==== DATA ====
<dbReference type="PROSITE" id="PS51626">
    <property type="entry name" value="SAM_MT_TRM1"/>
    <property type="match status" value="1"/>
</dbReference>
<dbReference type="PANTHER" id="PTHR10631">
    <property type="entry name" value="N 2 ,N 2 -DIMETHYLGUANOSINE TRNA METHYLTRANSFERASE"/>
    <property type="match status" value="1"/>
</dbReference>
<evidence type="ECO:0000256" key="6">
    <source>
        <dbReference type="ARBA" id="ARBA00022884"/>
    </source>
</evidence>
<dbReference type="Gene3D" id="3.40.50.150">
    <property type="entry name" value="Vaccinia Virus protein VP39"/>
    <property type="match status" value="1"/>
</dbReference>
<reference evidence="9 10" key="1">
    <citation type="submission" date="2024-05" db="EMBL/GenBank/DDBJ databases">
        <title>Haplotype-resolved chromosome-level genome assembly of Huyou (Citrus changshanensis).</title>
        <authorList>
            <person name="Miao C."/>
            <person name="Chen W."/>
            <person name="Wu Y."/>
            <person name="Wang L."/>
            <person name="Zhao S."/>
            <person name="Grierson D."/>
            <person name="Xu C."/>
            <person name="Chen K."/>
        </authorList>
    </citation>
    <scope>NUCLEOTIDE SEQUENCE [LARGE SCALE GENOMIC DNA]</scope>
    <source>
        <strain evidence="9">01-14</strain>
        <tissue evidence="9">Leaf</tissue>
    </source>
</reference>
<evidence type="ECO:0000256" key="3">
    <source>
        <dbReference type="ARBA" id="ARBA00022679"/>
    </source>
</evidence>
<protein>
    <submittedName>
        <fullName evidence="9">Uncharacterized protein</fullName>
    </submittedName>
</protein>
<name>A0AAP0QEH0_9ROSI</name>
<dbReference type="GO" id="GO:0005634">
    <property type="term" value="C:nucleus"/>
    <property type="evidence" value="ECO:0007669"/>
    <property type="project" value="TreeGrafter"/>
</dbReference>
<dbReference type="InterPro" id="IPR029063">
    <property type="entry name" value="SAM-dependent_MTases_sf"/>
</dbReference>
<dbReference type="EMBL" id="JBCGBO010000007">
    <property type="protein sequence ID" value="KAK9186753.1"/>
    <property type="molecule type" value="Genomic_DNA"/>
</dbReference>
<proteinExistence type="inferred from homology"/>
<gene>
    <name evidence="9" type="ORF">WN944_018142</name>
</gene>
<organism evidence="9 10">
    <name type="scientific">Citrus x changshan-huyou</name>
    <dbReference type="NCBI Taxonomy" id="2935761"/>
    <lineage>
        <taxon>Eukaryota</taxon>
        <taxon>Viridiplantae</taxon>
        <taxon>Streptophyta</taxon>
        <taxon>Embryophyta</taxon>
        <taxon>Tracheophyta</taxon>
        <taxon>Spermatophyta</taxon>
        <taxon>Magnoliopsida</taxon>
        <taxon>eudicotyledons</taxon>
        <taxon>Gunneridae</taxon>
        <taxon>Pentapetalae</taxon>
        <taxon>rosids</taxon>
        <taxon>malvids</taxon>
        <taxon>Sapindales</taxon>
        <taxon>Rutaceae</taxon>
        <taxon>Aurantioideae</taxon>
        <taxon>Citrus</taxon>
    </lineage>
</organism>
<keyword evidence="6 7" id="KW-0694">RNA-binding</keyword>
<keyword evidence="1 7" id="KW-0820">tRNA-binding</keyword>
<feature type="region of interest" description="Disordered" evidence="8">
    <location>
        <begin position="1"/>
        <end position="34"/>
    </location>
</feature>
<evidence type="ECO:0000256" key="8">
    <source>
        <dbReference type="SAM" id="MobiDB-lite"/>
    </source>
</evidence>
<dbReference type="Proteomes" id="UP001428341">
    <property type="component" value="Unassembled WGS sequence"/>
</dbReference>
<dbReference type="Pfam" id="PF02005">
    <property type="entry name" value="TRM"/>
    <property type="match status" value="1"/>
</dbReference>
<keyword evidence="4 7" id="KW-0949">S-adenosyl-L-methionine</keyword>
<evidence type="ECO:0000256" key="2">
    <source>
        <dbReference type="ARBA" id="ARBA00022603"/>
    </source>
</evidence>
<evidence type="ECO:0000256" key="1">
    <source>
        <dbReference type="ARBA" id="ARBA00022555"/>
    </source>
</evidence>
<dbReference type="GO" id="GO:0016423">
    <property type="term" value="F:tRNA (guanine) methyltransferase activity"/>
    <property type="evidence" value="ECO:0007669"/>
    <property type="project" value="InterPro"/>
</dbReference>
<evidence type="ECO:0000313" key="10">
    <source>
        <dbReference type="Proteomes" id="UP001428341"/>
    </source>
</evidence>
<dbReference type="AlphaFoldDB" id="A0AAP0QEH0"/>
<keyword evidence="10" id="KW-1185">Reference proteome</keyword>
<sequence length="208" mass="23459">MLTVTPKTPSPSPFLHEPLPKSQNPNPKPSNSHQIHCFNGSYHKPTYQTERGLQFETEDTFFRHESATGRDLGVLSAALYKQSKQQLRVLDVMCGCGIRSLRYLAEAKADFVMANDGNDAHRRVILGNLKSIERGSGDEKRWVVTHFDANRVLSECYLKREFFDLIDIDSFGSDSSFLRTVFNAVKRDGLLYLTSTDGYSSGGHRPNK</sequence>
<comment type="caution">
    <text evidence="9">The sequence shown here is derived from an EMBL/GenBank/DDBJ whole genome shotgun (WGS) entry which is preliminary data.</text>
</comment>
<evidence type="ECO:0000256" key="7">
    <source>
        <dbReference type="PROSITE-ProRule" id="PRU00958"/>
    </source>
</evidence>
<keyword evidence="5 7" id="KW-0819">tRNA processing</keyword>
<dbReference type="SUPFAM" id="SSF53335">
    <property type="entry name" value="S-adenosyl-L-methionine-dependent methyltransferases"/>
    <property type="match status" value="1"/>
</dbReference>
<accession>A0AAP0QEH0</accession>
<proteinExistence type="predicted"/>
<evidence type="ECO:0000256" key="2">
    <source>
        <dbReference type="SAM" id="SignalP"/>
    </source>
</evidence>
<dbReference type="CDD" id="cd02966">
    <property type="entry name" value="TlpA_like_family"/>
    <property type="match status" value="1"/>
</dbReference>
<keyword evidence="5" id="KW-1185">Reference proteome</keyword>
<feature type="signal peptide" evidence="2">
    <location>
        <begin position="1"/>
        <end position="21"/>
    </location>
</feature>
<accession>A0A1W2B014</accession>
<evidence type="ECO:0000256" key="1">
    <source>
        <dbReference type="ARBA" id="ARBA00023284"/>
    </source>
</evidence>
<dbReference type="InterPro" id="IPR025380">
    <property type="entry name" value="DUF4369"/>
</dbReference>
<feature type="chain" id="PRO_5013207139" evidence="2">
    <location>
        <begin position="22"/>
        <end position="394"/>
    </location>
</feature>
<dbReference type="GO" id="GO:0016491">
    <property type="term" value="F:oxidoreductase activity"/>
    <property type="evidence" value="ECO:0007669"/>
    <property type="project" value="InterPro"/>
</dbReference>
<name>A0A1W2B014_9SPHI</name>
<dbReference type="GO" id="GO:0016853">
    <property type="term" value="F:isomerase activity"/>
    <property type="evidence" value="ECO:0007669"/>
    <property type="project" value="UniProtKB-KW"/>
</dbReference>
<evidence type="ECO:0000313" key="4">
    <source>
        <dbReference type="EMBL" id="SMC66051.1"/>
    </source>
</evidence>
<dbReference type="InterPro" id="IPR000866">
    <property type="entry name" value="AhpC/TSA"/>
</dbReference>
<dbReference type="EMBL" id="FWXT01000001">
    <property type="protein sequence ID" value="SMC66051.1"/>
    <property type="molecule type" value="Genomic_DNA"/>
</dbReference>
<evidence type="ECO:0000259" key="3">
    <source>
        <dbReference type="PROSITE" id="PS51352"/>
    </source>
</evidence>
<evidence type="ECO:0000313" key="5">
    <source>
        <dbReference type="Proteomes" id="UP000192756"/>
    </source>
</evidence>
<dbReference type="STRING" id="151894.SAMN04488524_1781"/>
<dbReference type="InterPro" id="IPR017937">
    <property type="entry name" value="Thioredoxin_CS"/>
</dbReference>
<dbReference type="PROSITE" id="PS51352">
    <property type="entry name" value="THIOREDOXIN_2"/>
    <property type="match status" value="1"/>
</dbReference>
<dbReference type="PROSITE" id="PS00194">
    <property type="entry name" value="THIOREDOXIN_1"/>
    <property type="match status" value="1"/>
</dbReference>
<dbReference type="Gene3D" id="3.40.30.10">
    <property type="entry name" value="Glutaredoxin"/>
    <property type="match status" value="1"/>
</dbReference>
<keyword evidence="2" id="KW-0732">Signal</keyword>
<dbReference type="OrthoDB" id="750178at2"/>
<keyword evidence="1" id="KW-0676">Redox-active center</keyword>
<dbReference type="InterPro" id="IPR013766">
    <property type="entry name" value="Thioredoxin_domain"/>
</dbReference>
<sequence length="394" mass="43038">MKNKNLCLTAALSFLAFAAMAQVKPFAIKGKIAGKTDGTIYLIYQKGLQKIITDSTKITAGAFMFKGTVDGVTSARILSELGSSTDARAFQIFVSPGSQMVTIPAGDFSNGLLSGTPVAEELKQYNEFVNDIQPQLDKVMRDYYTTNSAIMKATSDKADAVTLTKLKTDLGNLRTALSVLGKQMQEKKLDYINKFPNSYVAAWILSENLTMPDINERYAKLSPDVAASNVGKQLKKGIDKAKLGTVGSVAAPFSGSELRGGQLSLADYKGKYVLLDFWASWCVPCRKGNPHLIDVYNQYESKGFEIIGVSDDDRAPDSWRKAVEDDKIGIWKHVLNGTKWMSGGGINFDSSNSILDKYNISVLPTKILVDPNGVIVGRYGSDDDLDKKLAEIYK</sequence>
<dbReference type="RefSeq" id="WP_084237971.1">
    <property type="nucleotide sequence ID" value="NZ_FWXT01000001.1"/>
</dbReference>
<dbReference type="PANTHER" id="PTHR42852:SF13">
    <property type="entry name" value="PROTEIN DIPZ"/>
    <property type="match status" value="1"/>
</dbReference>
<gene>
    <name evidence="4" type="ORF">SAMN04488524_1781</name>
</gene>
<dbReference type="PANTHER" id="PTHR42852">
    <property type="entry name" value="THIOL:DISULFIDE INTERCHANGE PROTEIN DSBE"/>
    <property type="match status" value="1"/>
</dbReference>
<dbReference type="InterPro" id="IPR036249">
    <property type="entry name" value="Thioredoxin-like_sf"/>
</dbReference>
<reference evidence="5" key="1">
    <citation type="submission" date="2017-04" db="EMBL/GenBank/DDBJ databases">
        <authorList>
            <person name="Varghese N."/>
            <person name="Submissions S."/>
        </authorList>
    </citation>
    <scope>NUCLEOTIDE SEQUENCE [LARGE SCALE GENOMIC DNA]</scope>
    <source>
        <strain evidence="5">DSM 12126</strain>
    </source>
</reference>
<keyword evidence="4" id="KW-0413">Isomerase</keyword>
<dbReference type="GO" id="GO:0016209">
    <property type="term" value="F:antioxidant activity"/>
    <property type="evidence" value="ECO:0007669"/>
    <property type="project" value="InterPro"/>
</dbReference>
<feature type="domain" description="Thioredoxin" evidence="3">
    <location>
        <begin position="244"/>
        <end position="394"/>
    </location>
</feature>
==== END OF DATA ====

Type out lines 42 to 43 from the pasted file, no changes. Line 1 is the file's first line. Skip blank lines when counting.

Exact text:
</evidence>
<protein>